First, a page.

By Shereen Siewert
The state’s largest business organization on Thursday filed a lawsuit that seeks to block the Evers administration from releasing the names of more than 1,000 businesses that have had two or more employees test positive for COVID-19 since the spring.
Gov. Tony Evers initially said the state wouldn’t release the names of such businesses. This week, Evers pivoted on that decision and said the state is obligated to release the information to comply with Wisconsin’s open records laws.
The Wisconsin Manufacturers and Commerce lawsuit was filed Thursday in Waukesha County Circuit Court and names Evers, Department of Health Services Secretary-designee Andrea Palm and Department of Administration Secretary Joel Brennan.
WMC officials say state law protects health care records, including the identity of a patient’s employer. Disclosing the names of businesses with COVID-19 cases could allow for patients to be identified, WMC argues.
In addition, publishing employer names would violate the patient-employees’ privacy interests laid out in the Fourteenth Amendment, WMC said.
Evers, in a media briefing Thursday, said he had not yet reviewed the lawsuit, which was filed in Waukesha County Circuit Court and names both Evers and Department of Health Services Secretary-designee Andrea Palm. Though he declined to comment on specifics, Evers said the state will be releasing to the media information on closed investigations into businesses where multiple positive cases of COVID-19 are recorded.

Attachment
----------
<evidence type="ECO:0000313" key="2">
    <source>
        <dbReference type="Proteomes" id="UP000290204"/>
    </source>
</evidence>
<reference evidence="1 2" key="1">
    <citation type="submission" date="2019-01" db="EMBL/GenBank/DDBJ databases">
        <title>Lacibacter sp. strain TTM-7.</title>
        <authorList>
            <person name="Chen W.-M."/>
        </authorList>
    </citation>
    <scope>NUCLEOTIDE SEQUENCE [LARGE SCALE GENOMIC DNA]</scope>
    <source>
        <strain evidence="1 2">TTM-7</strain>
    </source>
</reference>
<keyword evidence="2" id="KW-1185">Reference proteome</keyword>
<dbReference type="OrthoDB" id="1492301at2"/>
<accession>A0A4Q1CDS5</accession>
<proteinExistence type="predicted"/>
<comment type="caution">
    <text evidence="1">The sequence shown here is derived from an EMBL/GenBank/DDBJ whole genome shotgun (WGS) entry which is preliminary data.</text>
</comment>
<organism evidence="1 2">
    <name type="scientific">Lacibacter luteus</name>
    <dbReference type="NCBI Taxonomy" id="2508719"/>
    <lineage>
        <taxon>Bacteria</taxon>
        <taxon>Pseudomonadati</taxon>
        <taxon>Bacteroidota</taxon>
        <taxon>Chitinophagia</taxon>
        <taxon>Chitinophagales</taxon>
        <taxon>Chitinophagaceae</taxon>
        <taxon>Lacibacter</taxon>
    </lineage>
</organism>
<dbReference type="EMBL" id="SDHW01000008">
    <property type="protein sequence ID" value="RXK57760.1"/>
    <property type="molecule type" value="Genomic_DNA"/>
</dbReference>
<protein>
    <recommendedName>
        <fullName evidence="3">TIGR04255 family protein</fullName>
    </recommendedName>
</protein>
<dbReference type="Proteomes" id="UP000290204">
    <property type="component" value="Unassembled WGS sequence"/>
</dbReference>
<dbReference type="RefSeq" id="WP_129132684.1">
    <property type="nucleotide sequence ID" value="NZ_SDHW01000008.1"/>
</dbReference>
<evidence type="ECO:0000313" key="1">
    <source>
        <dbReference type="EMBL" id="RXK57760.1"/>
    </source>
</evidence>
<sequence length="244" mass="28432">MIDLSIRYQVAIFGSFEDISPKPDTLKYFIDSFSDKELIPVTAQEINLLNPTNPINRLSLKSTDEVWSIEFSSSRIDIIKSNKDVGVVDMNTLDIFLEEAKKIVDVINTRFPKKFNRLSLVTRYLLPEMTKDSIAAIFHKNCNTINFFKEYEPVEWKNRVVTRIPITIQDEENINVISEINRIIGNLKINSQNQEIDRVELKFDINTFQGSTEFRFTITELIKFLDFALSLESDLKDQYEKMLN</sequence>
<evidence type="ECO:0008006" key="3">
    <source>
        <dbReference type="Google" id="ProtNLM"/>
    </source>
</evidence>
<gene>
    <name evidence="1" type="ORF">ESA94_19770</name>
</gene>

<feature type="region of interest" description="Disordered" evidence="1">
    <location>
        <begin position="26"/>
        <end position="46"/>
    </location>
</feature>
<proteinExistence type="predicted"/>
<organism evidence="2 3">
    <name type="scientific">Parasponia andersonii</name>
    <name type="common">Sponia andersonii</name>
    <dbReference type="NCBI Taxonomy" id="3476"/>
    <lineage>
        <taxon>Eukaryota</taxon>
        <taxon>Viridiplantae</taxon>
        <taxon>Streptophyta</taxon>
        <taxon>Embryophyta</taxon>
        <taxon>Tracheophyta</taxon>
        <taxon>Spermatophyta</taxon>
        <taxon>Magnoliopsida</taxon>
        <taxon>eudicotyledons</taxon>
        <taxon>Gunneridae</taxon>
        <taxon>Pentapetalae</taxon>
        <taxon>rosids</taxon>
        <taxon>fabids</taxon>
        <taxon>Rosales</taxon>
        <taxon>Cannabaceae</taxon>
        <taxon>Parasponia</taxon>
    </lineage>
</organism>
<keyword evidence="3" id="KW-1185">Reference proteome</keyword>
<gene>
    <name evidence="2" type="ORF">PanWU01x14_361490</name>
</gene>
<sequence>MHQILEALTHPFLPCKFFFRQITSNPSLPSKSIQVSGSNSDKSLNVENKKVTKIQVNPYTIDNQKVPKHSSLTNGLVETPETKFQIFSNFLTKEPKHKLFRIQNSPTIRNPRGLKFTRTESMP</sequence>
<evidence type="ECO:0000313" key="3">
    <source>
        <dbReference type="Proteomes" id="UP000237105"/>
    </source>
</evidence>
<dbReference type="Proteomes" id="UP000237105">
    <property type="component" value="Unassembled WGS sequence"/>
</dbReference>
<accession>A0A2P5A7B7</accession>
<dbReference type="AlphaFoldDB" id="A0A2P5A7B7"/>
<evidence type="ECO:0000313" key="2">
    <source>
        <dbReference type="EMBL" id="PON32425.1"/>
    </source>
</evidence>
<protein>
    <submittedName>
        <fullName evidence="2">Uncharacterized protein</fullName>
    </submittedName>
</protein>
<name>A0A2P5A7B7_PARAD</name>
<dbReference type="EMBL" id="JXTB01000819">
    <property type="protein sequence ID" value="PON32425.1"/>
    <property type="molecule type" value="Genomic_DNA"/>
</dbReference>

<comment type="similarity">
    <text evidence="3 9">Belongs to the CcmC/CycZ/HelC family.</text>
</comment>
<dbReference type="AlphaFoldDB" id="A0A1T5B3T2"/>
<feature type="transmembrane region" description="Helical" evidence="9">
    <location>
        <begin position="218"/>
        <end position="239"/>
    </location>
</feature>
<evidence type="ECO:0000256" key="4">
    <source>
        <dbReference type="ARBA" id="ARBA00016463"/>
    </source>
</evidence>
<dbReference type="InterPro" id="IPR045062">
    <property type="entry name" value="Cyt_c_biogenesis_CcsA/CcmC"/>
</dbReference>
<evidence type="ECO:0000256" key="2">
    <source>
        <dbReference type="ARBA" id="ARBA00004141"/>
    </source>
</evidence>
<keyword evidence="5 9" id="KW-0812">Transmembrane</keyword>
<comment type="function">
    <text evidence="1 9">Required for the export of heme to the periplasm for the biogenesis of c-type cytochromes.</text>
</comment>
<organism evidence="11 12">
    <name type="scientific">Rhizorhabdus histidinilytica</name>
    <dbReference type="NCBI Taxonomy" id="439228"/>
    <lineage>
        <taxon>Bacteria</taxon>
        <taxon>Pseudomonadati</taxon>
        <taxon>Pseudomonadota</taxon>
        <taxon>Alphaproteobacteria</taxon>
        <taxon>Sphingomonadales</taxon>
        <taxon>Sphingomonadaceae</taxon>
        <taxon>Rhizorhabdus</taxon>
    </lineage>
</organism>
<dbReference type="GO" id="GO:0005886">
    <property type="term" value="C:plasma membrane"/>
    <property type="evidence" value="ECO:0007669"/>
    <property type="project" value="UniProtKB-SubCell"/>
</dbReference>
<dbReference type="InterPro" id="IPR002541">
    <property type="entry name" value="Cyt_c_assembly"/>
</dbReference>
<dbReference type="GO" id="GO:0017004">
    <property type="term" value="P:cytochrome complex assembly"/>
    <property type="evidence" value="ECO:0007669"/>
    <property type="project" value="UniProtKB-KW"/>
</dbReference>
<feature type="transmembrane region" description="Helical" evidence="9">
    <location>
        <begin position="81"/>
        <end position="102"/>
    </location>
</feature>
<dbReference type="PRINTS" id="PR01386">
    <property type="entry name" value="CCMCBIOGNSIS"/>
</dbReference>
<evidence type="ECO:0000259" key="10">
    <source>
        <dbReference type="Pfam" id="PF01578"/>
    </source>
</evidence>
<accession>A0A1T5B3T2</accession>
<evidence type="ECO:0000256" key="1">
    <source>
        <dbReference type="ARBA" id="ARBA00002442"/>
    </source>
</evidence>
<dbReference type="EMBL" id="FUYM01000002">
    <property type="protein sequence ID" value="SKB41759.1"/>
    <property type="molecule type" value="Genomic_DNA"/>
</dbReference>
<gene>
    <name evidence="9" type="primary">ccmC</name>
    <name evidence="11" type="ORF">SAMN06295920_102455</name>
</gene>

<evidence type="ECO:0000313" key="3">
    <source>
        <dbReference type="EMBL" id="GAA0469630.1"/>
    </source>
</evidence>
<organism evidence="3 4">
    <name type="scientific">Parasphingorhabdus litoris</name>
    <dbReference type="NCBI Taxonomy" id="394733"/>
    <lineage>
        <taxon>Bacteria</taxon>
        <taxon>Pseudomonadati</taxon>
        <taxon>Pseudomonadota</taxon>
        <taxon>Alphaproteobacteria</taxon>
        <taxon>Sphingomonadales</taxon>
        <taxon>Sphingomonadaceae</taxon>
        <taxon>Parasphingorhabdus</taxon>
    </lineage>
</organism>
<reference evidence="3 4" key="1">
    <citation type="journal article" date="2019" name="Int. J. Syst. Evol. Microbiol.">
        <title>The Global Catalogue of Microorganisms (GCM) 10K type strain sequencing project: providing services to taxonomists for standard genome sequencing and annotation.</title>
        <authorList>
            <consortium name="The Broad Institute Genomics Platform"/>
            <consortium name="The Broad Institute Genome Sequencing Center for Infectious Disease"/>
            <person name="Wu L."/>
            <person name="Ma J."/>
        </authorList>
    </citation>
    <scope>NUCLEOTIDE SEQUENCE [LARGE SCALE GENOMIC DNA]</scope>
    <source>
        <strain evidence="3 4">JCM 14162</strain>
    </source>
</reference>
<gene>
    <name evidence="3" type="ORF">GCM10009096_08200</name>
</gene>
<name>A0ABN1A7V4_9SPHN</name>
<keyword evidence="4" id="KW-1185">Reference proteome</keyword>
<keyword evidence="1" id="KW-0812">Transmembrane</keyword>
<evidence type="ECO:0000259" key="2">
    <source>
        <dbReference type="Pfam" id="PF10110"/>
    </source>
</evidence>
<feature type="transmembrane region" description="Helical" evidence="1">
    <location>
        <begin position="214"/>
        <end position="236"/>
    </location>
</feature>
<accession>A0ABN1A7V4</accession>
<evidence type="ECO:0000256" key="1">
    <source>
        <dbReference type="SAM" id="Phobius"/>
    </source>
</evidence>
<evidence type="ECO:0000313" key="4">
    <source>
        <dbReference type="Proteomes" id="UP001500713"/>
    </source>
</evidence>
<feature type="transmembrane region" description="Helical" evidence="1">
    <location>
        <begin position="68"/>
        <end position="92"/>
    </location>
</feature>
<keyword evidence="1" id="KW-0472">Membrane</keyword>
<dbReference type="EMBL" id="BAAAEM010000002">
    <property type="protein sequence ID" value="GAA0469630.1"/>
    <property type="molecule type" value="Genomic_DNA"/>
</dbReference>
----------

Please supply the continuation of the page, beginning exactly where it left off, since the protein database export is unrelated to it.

Elizabeth Goodsitt, in an email Thursday, said that the state has received multiple requests from media outlets seeking the names and locations of COVID-19 investigations and must comply with Wisconsin’s open records law.
In a letter sent in August to Gov. Tony Evers, WMC CEO Kurt Bauer warned that releasing business names may spread “false information that will damage the consumer brands of Wisconsin employers, causing them to incur a significant amount of financial losses and reputational damage.”
In an Aug. 4 column distributed to media statewide Christa Westerberg, an attorney at Pines Bach law firm in Madison and co-vice president of the Wisconsin Freedom Information Council, dismissed Bauer’s warning, saying that such arguments “disrespect the public’s ability to make informed, reasoned choices.”
“And, in a time of pandemic, there are valid public health reasons to allow members of the public to make these choices,” Westerberg wrote.
Westerberg said that hysterical reactions predicted by WMC have not happened in La Crosse County, which maintains a webpage for local COVID-19 outbreaks and investigations. It identifies establishments as low, medium or high risk based on an infected person’s activities and the nature of the business he or she visited.
La Crosse County’s information lets people who may have visited an establishment during a high-risk period know they should get tested or quarantine for 14 days. Or it lets them know their risk for exposure is low, which can increase consumer confidence and boost business in other cases.
Greater Wausau Chamber of Commerce President and CEO Dave Eckmann sent an email late Wednesday alerting members of the governor’s intent.